by Chad Love

Not long after my post on the importance of training partners I received an e-mail from MBF reader Caleb Gaston, who wrote:
_”As a novice dog trainer that often works alone, I relish the opportunities I have to work with others. I am able to learn from these trainers that know more about training dogs than I. But, I’m not very often able to train with a partner. My schedule is very weather dependent: if it’s a nice day to train, I really should be working on my research on the lake instead of working with my dog. This weather dependency also prevents me from planning ahead to work with a partner.

When I can spare some time for the dog, it’s often short notice and not conducive to including a partner. So my question is this: what tips can a more seasoned loner like yourself provide to the rest of us loners? For example: If you were a broke college student, how would you work on marks? Remote sit: walk away from dog, throw mark, send? Or walk away from dog, throw mark, walk back, then send? Throw mark with dog at heel?”_


Caleb makes a great point, and it got me wondering how many of us, due to circumstances beyond our control (work, school, family, geography) do the majority of our training alone. I still think a training partner is the best tool you can have, but the reality for many of us (including me) is that we train alone or we don’t train at all. So, I’d like to do a little market research here and ask you, the readers: Would you like to see more content focused on solo training? Methods and techniques for solo training? Reviews of gear designed to help the partnerless trainer?

Fortunately, there are just as many ways and methods of training alone as there are for group or partner training. This is your blog, so by all means give me your feedback…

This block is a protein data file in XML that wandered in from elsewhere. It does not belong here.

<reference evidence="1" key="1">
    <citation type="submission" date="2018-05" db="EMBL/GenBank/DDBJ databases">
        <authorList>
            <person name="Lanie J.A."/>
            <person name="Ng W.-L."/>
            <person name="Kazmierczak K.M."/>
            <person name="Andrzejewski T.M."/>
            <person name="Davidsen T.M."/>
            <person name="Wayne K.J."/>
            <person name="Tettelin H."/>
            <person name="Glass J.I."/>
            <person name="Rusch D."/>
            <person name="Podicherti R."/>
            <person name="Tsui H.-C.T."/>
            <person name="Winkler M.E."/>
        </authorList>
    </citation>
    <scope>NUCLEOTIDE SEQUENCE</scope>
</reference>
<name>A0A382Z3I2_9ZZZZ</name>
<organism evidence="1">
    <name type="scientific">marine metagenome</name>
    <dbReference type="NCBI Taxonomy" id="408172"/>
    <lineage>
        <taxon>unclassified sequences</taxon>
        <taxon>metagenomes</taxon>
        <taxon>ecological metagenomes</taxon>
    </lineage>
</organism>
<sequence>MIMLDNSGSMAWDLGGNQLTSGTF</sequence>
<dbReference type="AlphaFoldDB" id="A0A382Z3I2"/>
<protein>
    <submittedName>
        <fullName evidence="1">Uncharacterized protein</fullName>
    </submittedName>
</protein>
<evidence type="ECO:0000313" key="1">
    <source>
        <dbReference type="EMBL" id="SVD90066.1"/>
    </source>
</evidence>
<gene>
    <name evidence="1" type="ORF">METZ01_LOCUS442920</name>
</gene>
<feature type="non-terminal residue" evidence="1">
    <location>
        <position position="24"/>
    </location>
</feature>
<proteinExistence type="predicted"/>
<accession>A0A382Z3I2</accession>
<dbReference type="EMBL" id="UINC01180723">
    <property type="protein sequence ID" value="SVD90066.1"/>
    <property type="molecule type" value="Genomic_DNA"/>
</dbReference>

And to answer (sort of) Caleb’s original question, I too, was once a broke college student (as opposed to the broke writer I am today) faced with the same dilemma: I had a young dog, no training partner and no equipment other than enthusiasm, a few bumpers, a whistle and a check cord.

Parsed down its fundamentals, that’s all you really need to teach basic marks. And even though I now use bumper launchers and wingers, hand-thrown standalone marks are still an integral part of my training. I actually use both methods. Leaving your dog on the line, walking away, throwing the mark and then walking back is a great way to work on a dog’s steadiness and marking memory, as are roving marks (sit dog, walk away, throw bumper from the gunner’s position, send dog and then have dog retrieve to the gunner’s position, then repeat a new mark from there).

Plus, if you ever want to run your dog in an AKC, NAHRA or HRC roving marks give you the added benefit of getting your dog used to seeing gunners in the field. The picture above shows my dog Tess waiting to be released on a long standalone mark where I walked back to the line to release her.

One of the best articles I’ve read on standalone marks and training alone (and one of the best online resources for retriever enthusiasts) is this series of articles on the Retrievers Online website. Written by Canadian trainer Dennis Voigt (who also just released a DVD highlighting his solo retriever training methods. Look for a review as soon as I can get my hands on one), these articles are a great resource for the solo trainer.

And here’s another idea for you, Caleb. In addition to regular and roving standalones, Voigt also uses a variation where he sends the dog from the gunner’s (thrower’s) position, has the dog retrieve to that position like in a regular roving standalone, but then he lines the dog back to its original position. Of course, that requires that your dog be trained to handle, but it’s just another example of how the creative solo trainer can effectively train a dog to a high level.